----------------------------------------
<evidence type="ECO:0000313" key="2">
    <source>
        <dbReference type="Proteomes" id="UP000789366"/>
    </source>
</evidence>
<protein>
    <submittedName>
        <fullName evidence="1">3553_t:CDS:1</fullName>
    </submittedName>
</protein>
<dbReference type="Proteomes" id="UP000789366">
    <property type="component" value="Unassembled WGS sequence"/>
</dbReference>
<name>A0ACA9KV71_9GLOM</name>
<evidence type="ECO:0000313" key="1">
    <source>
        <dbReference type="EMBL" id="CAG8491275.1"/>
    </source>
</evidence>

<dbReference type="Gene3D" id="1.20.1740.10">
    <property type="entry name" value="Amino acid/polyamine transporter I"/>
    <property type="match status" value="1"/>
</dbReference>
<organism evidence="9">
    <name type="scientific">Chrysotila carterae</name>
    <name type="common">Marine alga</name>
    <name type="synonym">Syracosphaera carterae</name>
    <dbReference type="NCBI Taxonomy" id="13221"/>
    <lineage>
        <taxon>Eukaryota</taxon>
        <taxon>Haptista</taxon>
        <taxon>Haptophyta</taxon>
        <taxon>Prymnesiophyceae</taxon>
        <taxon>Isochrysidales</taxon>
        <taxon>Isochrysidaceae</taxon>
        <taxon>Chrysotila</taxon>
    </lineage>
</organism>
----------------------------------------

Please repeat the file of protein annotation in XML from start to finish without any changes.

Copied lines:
<evidence type="ECO:0000313" key="2">
    <source>
        <dbReference type="Proteomes" id="UP000789366"/>
    </source>
</evidence>
<protein>
    <submittedName>
        <fullName evidence="1">3553_t:CDS:1</fullName>
    </submittedName>
</protein>
<dbReference type="Proteomes" id="UP000789366">
    <property type="component" value="Unassembled WGS sequence"/>
</dbReference>
<name>A0ACA9KV71_9GLOM</name>
<evidence type="ECO:0000313" key="1">
    <source>
        <dbReference type="EMBL" id="CAG8491275.1"/>
    </source>
</evidence>

<dbReference type="Gene3D" id="1.20.1740.10">
    <property type="entry name" value="Amino acid/polyamine transporter I"/>
    <property type="match status" value="1"/>
</dbReference>
<organism evidence="9">
    <name type="scientific">Chrysotila carterae</name>
    <name type="common">Marine alga</name>
    <name type="synonym">Syracosphaera carterae</name>
    <dbReference type="NCBI Taxonomy" id="13221"/>
    <lineage>
        <taxon>Eukaryota</taxon>
        <taxon>Haptista</taxon>
        <taxon>Haptophyta</taxon>
        <taxon>Prymnesiophyceae</taxon>
        <taxon>Isochrysidales</taxon>
        <taxon>Isochrysidaceae</taxon>
        <taxon>Chrysotila</taxon>
    </lineage>
</organism>